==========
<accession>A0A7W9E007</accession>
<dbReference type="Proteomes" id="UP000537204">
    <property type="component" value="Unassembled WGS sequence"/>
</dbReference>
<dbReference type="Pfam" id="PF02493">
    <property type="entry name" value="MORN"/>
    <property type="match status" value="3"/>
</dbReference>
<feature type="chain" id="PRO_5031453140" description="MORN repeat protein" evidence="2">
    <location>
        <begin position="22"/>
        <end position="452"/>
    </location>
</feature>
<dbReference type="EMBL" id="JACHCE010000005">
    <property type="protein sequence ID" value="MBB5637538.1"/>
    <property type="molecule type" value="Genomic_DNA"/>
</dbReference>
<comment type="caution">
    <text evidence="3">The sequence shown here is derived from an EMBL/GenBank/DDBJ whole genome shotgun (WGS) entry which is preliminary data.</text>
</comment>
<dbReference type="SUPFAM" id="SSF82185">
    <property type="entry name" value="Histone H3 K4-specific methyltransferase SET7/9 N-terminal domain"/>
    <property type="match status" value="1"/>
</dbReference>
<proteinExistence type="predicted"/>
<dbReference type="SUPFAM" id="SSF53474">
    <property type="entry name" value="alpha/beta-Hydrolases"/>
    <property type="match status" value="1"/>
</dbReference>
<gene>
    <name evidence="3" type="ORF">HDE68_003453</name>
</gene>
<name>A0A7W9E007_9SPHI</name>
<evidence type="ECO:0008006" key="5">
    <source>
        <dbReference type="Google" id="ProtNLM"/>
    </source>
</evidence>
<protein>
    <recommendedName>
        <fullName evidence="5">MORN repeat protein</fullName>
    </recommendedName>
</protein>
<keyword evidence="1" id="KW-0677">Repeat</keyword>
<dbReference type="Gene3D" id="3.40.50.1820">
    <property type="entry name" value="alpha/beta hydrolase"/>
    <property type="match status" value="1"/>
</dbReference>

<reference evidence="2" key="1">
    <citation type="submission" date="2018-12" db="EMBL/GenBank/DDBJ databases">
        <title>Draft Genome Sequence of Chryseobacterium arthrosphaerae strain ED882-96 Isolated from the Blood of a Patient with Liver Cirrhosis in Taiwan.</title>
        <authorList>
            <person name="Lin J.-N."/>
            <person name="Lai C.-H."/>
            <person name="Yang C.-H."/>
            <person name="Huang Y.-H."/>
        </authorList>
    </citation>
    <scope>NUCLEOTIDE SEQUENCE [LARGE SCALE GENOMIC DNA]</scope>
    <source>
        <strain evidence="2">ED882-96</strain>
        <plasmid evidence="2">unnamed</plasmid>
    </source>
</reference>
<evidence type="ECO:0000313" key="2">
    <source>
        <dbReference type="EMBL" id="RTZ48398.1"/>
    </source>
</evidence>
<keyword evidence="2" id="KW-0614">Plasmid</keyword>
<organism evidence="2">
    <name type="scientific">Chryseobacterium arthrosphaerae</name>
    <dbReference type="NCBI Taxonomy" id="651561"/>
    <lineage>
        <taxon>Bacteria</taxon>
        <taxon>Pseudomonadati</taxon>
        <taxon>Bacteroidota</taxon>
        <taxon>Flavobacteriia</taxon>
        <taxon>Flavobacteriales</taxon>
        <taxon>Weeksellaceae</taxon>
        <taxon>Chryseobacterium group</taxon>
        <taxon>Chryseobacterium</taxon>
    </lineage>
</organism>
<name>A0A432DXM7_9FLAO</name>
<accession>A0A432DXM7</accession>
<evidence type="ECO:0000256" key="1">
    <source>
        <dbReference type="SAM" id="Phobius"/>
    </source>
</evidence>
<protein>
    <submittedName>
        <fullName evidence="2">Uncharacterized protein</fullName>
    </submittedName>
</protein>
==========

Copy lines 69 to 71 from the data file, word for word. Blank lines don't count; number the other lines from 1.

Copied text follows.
    </source>
</evidence>
<keyword evidence="2" id="KW-0614">Plasmid</keyword>